The restructure of Suzlon Energy’s foreign
currency convertible bonds (FCCBs) is the largest in India to
date. It also demonstrates that offshore bondholders and
onshore lenders can reach a solution together.
|The wind turbine
supplier’s deal signalled the
country’s regulatory flexibility
The wind turbine supplier recently substituted its
existing four series of FCCBs with $547 million in new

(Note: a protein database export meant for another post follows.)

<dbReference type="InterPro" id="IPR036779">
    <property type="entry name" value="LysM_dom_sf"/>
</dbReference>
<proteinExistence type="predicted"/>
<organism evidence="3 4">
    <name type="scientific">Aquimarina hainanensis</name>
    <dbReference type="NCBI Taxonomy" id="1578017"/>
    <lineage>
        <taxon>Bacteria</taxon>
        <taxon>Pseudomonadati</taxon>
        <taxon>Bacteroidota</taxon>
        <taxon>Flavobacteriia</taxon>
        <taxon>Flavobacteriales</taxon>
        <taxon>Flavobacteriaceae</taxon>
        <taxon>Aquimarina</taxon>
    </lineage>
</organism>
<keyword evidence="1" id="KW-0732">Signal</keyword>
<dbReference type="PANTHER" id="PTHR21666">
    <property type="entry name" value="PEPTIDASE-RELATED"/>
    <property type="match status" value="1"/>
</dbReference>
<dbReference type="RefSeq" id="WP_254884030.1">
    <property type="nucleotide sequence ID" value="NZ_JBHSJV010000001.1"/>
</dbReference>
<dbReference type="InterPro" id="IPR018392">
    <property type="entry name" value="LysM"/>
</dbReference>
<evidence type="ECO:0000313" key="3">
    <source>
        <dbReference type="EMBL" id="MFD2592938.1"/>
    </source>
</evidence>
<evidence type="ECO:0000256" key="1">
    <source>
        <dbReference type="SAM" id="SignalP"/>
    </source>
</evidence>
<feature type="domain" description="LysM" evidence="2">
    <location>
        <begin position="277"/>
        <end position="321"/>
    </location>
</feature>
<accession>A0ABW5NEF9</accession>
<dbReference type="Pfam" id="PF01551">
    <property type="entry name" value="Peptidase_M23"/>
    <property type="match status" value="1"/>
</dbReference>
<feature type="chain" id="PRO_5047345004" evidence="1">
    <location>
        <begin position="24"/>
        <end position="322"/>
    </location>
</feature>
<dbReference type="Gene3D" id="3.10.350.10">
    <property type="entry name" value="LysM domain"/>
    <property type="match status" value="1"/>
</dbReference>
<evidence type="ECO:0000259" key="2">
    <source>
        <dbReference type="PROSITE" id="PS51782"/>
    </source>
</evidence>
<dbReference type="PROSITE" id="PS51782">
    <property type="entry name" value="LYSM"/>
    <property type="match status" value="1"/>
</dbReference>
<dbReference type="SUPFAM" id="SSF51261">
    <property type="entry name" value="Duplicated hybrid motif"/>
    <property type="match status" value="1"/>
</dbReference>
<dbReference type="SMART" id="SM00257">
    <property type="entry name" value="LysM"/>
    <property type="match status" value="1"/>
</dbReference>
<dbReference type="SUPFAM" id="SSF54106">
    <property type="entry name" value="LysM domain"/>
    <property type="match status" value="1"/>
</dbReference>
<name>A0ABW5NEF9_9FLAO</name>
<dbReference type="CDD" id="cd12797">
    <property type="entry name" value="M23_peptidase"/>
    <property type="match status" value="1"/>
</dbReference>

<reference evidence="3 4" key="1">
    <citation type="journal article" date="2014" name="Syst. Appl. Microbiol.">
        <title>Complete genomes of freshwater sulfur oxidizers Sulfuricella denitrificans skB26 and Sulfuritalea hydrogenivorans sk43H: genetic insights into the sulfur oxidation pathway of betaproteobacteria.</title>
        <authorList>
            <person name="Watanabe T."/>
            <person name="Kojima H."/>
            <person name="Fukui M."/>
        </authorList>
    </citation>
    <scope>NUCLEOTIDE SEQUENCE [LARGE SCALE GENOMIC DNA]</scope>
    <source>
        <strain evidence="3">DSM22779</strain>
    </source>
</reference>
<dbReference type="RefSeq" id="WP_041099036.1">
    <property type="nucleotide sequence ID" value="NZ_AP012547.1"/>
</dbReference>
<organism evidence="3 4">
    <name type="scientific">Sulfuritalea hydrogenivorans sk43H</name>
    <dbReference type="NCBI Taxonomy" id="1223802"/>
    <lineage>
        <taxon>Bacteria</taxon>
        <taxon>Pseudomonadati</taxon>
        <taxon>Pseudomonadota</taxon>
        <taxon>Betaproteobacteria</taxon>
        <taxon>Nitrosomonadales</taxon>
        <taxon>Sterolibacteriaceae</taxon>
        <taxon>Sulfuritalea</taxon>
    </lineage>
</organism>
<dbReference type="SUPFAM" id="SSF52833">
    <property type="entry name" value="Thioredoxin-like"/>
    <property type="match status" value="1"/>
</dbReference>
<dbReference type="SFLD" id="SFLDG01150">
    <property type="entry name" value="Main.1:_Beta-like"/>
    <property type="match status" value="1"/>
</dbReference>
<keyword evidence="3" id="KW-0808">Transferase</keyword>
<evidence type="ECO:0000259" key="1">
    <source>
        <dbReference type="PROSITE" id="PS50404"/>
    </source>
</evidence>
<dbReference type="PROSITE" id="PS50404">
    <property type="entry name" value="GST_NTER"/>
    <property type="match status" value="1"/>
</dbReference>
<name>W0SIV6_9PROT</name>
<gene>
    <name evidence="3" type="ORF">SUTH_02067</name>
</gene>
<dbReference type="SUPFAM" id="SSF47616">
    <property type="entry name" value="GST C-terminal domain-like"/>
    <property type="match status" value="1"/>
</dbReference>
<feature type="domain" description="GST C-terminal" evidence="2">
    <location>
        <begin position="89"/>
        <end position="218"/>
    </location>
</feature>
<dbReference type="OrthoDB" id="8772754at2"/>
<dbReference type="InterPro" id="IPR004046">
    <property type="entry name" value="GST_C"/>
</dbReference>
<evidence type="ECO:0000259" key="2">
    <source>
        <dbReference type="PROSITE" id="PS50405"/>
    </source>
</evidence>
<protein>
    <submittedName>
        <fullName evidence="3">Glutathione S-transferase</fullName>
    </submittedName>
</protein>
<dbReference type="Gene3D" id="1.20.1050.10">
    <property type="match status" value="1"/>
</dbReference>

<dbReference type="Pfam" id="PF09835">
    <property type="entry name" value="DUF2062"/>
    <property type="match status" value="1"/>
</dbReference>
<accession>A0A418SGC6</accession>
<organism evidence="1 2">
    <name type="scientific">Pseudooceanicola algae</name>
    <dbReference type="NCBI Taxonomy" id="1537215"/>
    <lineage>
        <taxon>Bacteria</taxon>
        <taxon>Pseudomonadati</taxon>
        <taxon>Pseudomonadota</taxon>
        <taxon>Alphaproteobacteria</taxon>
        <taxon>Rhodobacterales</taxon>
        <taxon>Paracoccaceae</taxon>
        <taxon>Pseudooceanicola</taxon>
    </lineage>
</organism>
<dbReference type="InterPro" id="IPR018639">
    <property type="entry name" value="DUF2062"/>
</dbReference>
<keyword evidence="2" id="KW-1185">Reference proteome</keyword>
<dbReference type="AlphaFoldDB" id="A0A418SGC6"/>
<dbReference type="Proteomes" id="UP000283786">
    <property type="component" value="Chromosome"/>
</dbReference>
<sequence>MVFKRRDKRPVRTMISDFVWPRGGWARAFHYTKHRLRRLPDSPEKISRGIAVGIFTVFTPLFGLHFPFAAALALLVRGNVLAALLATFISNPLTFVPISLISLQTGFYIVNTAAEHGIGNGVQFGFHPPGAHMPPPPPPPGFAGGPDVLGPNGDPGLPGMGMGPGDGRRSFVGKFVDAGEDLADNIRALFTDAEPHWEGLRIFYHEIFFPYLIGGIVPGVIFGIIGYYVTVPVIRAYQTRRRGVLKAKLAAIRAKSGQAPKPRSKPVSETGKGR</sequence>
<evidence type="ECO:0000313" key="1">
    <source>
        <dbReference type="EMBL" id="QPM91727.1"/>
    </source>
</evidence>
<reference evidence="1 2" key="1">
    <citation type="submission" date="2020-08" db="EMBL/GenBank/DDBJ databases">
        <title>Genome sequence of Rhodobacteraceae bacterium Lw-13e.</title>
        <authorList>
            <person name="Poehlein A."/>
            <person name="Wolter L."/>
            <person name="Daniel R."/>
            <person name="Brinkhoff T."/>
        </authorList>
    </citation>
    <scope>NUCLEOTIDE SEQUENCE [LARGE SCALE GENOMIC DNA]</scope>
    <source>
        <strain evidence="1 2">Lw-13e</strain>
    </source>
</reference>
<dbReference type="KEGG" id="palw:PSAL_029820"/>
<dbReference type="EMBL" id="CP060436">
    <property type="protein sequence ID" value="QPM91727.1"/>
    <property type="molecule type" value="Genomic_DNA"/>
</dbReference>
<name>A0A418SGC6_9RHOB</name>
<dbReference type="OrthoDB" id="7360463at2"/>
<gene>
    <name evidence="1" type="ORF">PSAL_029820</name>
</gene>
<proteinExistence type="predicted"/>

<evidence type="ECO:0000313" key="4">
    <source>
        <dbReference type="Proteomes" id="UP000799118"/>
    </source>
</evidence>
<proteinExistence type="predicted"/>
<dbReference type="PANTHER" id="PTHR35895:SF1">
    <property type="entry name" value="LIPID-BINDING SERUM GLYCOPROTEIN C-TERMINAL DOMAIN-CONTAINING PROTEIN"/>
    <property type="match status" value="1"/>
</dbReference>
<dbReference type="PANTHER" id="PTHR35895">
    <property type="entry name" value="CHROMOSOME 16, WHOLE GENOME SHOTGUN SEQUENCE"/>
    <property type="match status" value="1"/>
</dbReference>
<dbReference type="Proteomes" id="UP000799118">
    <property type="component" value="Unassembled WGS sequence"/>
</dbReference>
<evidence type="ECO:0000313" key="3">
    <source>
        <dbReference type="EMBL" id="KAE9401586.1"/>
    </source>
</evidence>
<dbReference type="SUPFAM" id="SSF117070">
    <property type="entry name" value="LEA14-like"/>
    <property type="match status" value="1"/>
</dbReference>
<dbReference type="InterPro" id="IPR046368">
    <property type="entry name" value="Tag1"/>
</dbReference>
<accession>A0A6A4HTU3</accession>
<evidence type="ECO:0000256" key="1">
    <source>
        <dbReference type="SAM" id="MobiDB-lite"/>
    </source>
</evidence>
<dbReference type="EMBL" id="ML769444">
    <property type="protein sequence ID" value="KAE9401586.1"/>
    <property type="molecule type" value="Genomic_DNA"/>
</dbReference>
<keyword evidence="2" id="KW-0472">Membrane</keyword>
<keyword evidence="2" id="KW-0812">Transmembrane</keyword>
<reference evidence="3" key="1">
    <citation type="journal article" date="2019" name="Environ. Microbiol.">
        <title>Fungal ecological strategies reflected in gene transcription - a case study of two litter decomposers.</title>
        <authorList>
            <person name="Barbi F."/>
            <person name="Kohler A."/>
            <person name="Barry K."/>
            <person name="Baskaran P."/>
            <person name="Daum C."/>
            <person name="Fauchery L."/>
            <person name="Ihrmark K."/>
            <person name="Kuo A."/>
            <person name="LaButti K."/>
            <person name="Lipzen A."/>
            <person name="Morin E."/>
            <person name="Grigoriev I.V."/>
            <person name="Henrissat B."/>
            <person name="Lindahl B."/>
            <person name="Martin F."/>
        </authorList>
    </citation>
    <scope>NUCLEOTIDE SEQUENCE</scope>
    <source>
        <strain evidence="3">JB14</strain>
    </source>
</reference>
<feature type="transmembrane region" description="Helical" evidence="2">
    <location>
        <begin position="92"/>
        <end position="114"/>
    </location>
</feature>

convertible bonds due 2019.
It’s the latest large Indian corporate
to restructure its FCCBs. The instruments were popular between
2005 and 2008 because of rising equity prices and a favourable
exchange rate. But these became due when these market
conditions had turned, and given many had no currency hedges,
they became problematic.
Suzlon is unusual in that it managed to negotiate
with both offshore bondholders and onshore lenders without
leaving one of those groups behind. But it’s
unclear whether its structure will be replicated.
These restructurings are fairly...